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Vermont Senate gives preliminary approval to 'Affordable Heat Act' climate bill

The Vermont Statehouse covered in snow.
Elodie Reed
Vermont Public
Senate lawmakers appear poised to pass the Affordable Heat Act, a major climate policy that would transform how the state heats its homes and businesses.

Lawmakers in Vermont's Senate voted 19 to 10 this afternoon to give preliminary approval to what many are calling the biggest climate bill of the session.

All seven Republicans in the body voted against ordering a third reading of the bill, with three Democrats — Orleans County Sen. Bobby Starr, Grand Isle Sen. Dick Mazza and first-year Sen. Irene Wrenner of Chittenden County also voting against it.

The bill is scheduled to have a final vote Friday, but passage today indicates it's likely to pass tomorrow.

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The Affordable Heat Act aims to reduce climate warming pollution produced by heating buildings. At 35% of Vermont's overall greenhouse gas emissions, heating homes and businesses is the second biggest source of climate warming pollution in the state.

This bill would direct the Public Utility Commission to design and study new regulations on businesses that import fossil heating fuels into Vermont. The commission would then share proposed rules with the Legislature by the 2025 session.

The bill proposes a clean heat standard, a system that is somewhat similar to the way Vermont has regulated electric utilities by requiring they supply more low carbon and renewable electricity to their customers over time.

You can read more about the details of the policy here.

This week, the Senate Committee on Appropriations voted to amendthe Affordable Heat Act, adding language that specifies the rules will not go into effect until "specific authorization is enacted by the General Assembly to do so."

Members of the Senate Natural Resources Committee say this provision means lawmakers would have to approve a clean heat standard a second time in 2025, through statute.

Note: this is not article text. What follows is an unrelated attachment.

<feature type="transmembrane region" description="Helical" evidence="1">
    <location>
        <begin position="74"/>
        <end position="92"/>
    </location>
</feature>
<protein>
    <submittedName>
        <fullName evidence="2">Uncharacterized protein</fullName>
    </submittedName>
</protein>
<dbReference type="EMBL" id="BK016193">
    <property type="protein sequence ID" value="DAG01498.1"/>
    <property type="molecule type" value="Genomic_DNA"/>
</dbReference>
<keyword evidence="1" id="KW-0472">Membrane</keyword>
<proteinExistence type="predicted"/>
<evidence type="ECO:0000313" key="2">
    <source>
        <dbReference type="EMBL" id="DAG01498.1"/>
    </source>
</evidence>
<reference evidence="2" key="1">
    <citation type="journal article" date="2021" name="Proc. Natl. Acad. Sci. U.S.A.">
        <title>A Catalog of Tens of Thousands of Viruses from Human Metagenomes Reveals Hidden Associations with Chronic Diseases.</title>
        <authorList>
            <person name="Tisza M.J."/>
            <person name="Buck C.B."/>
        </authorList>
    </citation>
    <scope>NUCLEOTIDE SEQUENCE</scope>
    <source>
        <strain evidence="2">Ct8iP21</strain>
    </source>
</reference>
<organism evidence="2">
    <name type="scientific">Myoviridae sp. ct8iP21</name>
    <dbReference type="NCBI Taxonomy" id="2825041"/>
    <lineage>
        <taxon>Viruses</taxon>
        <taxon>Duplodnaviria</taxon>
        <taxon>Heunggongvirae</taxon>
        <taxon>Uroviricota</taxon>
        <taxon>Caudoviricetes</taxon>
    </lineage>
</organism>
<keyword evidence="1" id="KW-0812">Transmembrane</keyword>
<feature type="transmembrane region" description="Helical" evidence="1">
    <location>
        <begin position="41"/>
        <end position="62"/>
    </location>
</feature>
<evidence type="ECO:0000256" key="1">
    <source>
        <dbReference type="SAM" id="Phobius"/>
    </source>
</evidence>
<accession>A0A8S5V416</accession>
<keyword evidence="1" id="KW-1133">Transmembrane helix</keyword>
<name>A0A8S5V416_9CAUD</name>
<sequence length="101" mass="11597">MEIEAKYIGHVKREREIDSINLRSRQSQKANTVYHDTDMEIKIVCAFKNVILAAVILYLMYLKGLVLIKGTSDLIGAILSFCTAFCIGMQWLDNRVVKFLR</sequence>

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But Gov. Scott says this language doesn't go far enough and that it leaves too much ambiguity.

He told reporters Wednesday, "it looks like the same language as last year, so that doesn't do it."

Scott says he cannot consider supporting the Affordable Heat Act unless lawmakers write explicitly that the policy will have to be approved a second time in bill form after it has been designed and studied by the PUC.

His office confirmed his position remains the same after the Senate vote Thursday.

Debate on the floor

As senators filed into their chambers for debate Thursday, they walked through a hallway lined with small fuel dealers, urging them to vote against the Affordable Heat Act.

In the weeks leading up to the bill, the Vermont Fuel Dealers Association, a trade group, encouraged members by email to insert notes into their customers' fuel bills citing numbers put forward by the Agency of Natural Resources earlier in the session about how a clean heat standard would impact fuel prices.

During about two hours of debate on the floor, many lawmakers referenced phone calls and letters from their constituents expressing concern about the bill.

Sen. Chris Bray, a Democrat from Addison County who chairs the Committee on Natural Resources and Energy, urged his colleagues to think of this as a vote on whether to study a clean heat standard as a policy solution.

"The bill does not take the program live. That step will now require a vote of the full Legislature in 2025," Bray said. "We will not proceed until we have solid analysis to ensure that the program will do just what we intend it to do: save Vermonters money while also reducing emissions."